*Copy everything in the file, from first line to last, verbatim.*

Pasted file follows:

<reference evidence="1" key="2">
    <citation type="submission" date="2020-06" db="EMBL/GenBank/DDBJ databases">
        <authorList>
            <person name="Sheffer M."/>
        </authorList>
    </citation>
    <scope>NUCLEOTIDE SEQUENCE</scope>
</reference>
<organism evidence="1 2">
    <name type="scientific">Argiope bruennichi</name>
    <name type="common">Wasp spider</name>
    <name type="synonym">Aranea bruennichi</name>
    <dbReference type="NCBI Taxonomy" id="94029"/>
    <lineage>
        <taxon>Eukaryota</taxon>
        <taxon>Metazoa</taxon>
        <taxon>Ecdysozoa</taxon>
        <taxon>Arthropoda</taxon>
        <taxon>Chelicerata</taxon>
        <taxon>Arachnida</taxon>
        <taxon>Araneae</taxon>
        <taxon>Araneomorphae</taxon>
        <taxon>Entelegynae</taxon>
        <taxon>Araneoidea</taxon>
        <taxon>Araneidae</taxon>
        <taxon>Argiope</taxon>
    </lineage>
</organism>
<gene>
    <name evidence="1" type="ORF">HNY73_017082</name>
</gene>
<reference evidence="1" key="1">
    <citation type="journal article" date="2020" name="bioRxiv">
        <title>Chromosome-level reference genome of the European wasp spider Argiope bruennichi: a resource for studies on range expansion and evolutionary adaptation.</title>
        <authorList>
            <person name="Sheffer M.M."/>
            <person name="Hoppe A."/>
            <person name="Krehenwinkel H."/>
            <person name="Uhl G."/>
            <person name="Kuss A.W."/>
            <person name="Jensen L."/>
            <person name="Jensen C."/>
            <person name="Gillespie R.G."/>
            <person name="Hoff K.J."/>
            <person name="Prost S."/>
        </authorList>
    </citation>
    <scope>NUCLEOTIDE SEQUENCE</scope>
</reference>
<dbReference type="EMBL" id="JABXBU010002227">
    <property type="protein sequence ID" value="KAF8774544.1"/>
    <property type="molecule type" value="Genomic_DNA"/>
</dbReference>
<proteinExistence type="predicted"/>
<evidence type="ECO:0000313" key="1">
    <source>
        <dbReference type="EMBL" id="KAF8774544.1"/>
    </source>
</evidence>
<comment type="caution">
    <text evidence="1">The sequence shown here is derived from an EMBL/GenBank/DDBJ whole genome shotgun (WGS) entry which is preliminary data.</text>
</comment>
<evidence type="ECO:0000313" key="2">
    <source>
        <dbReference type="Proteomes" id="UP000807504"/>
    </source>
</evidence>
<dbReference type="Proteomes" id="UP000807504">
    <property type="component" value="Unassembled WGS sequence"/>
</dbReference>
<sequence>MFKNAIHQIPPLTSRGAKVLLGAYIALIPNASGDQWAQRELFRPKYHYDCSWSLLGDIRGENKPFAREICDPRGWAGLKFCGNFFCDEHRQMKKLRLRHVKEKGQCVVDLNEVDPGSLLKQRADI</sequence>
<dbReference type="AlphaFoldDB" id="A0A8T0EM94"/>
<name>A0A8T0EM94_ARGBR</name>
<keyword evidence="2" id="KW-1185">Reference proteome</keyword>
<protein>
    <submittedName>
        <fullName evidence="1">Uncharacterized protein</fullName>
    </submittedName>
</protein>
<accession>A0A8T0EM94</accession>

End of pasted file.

<reference evidence="1" key="2">
    <citation type="submission" date="2020-06" db="EMBL/GenBank/DDBJ databases">
        <authorList>
            <person name="Sheffer M."/>
        </authorList>
    </citation>
    <scope>NUCLEOTIDE SEQUENCE</scope>
</reference>
<organism evidence="1 2">
    <name type="scientific">Argiope bruennichi</name>
    <name type="common">Wasp spider</name>
    <name type="synonym">Aranea bruennichi</name>
    <dbReference type="NCBI Taxonomy" id="94029"/>
    <lineage>
        <taxon>Eukaryota</taxon>
        <taxon>Metazoa</taxon>
        <taxon>Ecdysozoa</taxon>
        <taxon>Arthropoda</taxon>
        <taxon>Chelicerata</taxon>
        <taxon>Arachnida</taxon>
        <taxon>Araneae</taxon>
        <taxon>Araneomorphae</taxon>
        <taxon>Entelegynae</taxon>
        <taxon>Araneoidea</taxon>
        <taxon>Araneidae</taxon>
        <taxon>Argiope</taxon>
    </lineage>
</organism>
<gene>
    <name evidence="1" type="ORF">HNY73_017082</name>
</gene>
<reference evidence="1" key="1">
    <citation type="journal article" date="2020" name="bioRxiv">
        <title>Chromosome-level reference genome of the European wasp spider Argiope bruennichi: a resource for studies on range expansion and evolutionary adaptation.</title>
        <authorList>
            <person name="Sheffer M.M."/>
            <person name="Hoppe A."/>
            <person name="Krehenwinkel H."/>
            <person name="Uhl G."/>
            <person name="Kuss A.W."/>
            <person name="Jensen L."/>
            <person name="Jensen C."/>
            <person name="Gillespie R.G."/>
            <person name="Hoff K.J."/>
            <person name="Prost S."/>
        </authorList>
    </citation>
    <scope>NUCLEOTIDE SEQUENCE</scope>
</reference>
<dbReference type="EMBL" id="JABXBU010002227">
    <property type="protein sequence ID" value="KAF8774544.1"/>
    <property type="molecule type" value="Genomic_DNA"/>
</dbReference>
<proteinExistence type="predicted"/>
<evidence type="ECO:0000313" key="1">
    <source>
        <dbReference type="EMBL" id="KAF8774544.1"/>
    </source>
</evidence>
<comment type="caution">
    <text evidence="1">The sequence shown here is derived from an EMBL/GenBank/DDBJ whole genome shotgun (WGS) entry which is preliminary data.</text>
</comment>
<evidence type="ECO:0000313" key="2">
    <source>
        <dbReference type="Proteomes" id="UP000807504"/>
    </source>
</evidence>
<dbReference type="Proteomes" id="UP000807504">
    <property type="component" value="Unassembled WGS sequence"/>
</dbReference>
<sequence>MFKNAIHQIPPLTSRGAKVLLGAYIALIPNASGDQWAQRELFRPKYHYDCSWSLLGDIRGENKPFAREICDPRGWAGLKFCGNFFCDEHRQMKKLRLRHVKEKGQCVVDLNEVDPGSLLKQRADI</sequence>
<dbReference type="AlphaFoldDB" id="A0A8T0EM94"/>
<name>A0A8T0EM94_ARGBR</name>
<keyword evidence="2" id="KW-1185">Reference proteome</keyword>
<protein>
    <submittedName>
        <fullName evidence="1">Uncharacterized protein</fullName>
    </submittedName>
</protein>
<accession>A0A8T0EM94</accession>